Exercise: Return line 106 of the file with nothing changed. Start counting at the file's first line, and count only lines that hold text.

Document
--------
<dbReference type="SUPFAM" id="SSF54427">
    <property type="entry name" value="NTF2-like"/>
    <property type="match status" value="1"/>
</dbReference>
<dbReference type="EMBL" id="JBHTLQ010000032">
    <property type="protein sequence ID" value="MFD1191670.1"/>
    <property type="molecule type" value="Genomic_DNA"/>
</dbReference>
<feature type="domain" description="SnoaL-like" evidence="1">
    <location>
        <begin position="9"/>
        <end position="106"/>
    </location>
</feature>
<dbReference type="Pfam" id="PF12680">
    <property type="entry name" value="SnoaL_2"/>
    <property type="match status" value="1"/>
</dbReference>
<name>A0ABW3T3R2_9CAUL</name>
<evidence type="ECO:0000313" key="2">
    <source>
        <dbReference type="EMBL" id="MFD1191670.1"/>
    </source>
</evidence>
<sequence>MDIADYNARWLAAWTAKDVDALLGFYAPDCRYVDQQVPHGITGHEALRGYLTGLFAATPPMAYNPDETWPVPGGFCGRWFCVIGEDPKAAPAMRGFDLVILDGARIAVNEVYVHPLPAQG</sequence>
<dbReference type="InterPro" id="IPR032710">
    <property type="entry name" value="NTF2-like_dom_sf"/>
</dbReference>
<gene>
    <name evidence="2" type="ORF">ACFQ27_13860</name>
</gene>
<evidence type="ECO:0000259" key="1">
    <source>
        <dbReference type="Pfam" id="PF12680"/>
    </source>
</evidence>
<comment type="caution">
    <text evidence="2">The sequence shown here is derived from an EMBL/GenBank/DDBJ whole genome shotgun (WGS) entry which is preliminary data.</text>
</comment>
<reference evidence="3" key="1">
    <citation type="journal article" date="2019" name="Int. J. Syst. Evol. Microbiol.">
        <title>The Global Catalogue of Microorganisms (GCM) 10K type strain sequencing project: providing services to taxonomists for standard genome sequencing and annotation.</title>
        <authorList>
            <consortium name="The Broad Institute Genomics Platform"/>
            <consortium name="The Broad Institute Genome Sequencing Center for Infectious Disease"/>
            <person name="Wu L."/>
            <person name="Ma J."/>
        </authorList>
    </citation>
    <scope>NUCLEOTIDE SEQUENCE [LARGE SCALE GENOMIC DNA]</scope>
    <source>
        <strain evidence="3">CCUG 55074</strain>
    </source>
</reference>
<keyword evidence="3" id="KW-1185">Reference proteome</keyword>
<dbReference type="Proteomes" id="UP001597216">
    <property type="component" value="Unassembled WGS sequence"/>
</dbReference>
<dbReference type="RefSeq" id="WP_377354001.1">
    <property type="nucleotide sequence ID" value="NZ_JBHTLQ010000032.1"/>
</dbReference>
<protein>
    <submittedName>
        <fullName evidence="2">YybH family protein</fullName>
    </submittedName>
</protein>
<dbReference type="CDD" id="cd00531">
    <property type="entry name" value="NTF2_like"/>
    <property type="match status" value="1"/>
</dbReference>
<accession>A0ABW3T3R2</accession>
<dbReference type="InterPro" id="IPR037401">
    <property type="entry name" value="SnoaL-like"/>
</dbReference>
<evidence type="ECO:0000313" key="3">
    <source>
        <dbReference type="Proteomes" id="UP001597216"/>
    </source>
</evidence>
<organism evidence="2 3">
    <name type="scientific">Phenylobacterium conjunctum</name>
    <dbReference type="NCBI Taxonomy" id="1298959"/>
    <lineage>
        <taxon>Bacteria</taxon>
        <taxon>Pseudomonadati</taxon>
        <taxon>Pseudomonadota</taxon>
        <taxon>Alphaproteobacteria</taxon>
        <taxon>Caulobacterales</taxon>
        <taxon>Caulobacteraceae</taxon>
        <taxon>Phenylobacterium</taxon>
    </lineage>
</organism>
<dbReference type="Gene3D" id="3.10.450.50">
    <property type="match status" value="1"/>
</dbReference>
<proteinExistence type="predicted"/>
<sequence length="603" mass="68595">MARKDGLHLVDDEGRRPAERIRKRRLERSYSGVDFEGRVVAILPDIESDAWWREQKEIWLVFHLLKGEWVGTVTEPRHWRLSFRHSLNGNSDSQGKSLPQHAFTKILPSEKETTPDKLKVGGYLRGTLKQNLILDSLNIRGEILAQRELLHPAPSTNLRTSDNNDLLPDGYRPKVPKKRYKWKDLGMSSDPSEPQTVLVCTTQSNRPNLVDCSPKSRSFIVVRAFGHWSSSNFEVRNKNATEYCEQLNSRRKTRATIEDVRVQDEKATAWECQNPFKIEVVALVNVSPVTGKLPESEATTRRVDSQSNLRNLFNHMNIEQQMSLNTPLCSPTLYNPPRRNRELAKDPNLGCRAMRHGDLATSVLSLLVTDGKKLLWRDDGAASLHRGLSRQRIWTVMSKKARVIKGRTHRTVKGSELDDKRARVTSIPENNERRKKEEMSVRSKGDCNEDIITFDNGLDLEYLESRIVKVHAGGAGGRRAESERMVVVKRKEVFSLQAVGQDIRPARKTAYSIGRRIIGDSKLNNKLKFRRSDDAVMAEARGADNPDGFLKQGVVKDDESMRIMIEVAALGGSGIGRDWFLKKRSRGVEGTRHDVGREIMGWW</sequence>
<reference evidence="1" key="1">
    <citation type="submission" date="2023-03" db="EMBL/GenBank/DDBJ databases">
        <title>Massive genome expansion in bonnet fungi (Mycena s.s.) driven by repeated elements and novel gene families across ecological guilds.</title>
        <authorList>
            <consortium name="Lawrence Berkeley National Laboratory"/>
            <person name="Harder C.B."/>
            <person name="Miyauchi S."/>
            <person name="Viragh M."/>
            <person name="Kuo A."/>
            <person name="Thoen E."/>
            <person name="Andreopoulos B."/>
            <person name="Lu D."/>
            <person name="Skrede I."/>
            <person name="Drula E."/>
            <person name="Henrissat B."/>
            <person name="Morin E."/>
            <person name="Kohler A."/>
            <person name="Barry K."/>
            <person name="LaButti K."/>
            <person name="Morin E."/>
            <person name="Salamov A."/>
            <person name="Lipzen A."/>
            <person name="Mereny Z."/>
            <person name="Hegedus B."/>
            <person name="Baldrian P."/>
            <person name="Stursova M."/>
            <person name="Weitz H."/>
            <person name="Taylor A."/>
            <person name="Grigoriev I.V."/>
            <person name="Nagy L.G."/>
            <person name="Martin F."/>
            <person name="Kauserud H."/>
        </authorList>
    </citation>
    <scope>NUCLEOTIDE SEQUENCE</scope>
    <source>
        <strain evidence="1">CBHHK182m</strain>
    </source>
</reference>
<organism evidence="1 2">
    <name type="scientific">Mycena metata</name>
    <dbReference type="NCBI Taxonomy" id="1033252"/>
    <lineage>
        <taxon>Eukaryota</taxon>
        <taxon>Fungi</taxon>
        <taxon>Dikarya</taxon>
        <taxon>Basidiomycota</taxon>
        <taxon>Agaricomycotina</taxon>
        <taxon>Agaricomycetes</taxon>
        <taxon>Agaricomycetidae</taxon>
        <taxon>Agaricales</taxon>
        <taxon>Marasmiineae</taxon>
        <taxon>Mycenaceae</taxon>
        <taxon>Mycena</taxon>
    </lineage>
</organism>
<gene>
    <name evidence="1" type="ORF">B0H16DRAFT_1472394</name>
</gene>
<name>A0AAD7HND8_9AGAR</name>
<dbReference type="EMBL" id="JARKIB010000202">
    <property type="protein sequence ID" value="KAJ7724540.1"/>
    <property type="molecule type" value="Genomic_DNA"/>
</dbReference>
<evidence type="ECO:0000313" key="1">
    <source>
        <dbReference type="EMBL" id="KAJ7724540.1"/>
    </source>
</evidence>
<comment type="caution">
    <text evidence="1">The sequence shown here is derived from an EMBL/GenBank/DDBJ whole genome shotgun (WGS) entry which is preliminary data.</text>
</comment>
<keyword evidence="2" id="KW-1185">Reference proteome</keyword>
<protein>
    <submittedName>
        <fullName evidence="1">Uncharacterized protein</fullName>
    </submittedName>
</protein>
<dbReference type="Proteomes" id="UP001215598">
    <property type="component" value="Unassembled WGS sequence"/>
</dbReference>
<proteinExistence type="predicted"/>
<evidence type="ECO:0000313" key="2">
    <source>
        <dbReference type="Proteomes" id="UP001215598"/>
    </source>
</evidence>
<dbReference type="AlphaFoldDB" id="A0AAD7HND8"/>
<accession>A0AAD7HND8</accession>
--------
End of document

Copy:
            <person name="Kuo A."/>